Dear LA County Community,
BARBARA FERRER PhD, MPH, MEd
DIRECTOR, LOS ANGELES COUNTY
DEPARTMENT OF PUBLIC HEALTH
JUNE 21, 2019
The world is a very different place than when Roe v. Wade was decided over 50 years ago. In the 1960s, women could not get credit cards or serve on juries in some states, and most women were not engaged in the paid workforce. 1 Things have changed dramatically since then. For example, the percent of women in the workforce doubled between 1950 and 2000, with the greatest increase occurring among women in their prime childbearing years. 2 Such changes reflect not just one court decision – but a concerted effort by advocates across the country to address profound injustices across social, economic and health policies and practices. However, Roe v Wade was clearly a factor in freeing women to engage independently in US civic and economic life, and beyond Roe v Wade, a series of advances in reproductive medicine, and a set of additional court and regulatory decisions in the 1960s and 70s, promoted access to new contraceptive options. Taken as a whole, these developments changed the lives of women and their families worldwide. In fact, women's ability to control their own reproduction is one of the most important health advances of the 20th century. Now this progress is threatened in the U.S. by a barrage of state and federal laws and regulations that compromise not just access to abortion, but access to contraceptive care. These changes will be catastrophic for women.
It's important to understand the difference between contraception and abortion. Contraceptives prevent pregnancy, while abortion terminates, or ends, a pregnancy. Both are methods of family planning that are vital to women's health and require continued public attention and investment. Every day in the United States, millions of women, alone or with their partners, make the choice to prevent pregnancy when that is not the right path for them or for their families. They do so thoughtfully and responsibly, knowing that at this time, they lack the emotional or financial resources, security, or support required for childrearing, or they choose to not have children. In the best circumstances, they make this decision upstream, before pregnancy occurs. However, for a multitude of reasons, including contraceptive failure, abortion remains an important option enabling women to control if and when they want to be pregnant, the size of their families, and the spacing of births.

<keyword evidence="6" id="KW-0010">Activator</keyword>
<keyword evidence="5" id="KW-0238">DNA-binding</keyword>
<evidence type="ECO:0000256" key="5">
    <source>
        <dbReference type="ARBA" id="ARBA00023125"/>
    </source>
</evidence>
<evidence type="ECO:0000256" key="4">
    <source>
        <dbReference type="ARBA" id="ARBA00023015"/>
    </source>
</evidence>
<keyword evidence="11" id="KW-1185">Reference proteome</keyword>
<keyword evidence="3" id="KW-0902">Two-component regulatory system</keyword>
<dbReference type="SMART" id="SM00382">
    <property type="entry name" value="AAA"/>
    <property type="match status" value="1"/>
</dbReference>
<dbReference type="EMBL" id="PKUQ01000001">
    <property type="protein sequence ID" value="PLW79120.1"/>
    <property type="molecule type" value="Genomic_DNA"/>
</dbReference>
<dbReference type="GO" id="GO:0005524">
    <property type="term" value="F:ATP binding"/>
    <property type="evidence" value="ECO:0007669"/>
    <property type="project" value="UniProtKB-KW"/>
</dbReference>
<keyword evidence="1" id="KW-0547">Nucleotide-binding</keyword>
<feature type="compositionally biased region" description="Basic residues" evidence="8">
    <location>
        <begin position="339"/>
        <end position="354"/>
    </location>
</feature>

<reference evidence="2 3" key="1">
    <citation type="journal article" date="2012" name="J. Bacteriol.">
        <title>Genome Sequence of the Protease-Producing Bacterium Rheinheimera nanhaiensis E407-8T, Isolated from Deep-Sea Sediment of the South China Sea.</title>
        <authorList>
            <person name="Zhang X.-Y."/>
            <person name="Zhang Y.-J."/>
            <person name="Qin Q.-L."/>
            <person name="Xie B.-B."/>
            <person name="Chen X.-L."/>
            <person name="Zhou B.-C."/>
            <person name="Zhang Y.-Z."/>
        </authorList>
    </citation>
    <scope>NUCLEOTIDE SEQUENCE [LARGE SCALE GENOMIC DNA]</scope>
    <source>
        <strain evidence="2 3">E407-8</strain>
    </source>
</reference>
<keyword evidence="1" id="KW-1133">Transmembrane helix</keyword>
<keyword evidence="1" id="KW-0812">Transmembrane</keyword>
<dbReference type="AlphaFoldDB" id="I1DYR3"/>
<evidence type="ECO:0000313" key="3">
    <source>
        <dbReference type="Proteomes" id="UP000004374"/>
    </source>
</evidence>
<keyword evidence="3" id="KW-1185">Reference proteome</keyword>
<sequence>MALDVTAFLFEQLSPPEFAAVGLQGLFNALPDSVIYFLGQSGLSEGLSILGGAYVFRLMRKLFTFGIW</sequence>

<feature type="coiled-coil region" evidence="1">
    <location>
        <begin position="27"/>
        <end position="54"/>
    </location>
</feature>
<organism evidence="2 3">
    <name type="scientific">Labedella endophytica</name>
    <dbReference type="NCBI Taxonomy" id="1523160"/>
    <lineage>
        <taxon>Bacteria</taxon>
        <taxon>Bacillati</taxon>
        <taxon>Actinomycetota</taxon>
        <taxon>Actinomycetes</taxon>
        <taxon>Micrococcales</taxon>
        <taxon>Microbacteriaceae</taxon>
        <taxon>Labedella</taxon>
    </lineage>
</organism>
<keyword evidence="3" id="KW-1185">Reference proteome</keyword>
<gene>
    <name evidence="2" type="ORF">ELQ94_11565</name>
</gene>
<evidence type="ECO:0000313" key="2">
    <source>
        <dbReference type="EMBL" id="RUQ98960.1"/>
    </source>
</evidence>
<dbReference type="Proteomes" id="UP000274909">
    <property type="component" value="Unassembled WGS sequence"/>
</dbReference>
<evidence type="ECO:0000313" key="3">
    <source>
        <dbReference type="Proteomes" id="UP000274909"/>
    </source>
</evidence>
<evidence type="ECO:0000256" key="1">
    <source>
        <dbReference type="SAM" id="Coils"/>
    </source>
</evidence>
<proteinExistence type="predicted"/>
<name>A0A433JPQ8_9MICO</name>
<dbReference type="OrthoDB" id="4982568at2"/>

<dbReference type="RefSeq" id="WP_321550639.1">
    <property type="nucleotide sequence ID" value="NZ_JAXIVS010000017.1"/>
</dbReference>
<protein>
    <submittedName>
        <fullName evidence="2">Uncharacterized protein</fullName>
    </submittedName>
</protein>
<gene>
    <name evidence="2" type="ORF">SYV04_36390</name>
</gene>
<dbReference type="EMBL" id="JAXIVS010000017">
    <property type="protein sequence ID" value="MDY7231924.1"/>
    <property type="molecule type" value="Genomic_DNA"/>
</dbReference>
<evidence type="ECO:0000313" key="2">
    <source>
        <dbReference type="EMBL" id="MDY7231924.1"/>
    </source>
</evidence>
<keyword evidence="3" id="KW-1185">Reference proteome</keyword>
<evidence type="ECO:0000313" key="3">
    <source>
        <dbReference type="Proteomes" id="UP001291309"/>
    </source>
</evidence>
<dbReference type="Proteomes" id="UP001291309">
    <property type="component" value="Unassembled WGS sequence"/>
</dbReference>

RESTRICTIONS ON REPRODUCTIVE HEALTH THREATEN US ALL.
As this national issue unfolds, we can see that women and families in California are much better off than those in most states. California policies facilitate access to reproductive healthcare without a referral from a primary care provider; assure confidential reproductive and sexual health care for adolescents; require insurance to cover 12 months of contraceptives with one prescription and, in principle, cover the full cost of all contraceptive methods approved by the Food and Drug Administration.* Furthermore, Medi-Cal, California's state version of the federal Medicaid program, provides state funding for abortion coverage. These policies likely contribute to the state's lower than average rates of infant and maternal mortality.
But even in California, we can't afford to be complacent. As the federal administration and many states draw the net tighter and tighter around reproductive care and reproductive choice for women, options will be affected here, too.
The Los Angeles County Department of Public Health strongly supports policies that ensure access to and coverage for comprehensive sexual and reproductive health care. When people cannot access their rights equally, it is an injustice. When women are denied contraceptive and abortion care, their health, and the health of their families, suffers. When reproductive health policy is grounded in ideology rather than evidence, it is an affront to public health. Policy decisions made today will affect the lives of generations of women to come. We must ensure that health care supports and empowers women to do what is best for them, for their families and their communities. The public health community must elevate the national conversation on family planning with facts grounded in science and shaped by our communities' needs for health justice.
Until next month, wishing you peace and health,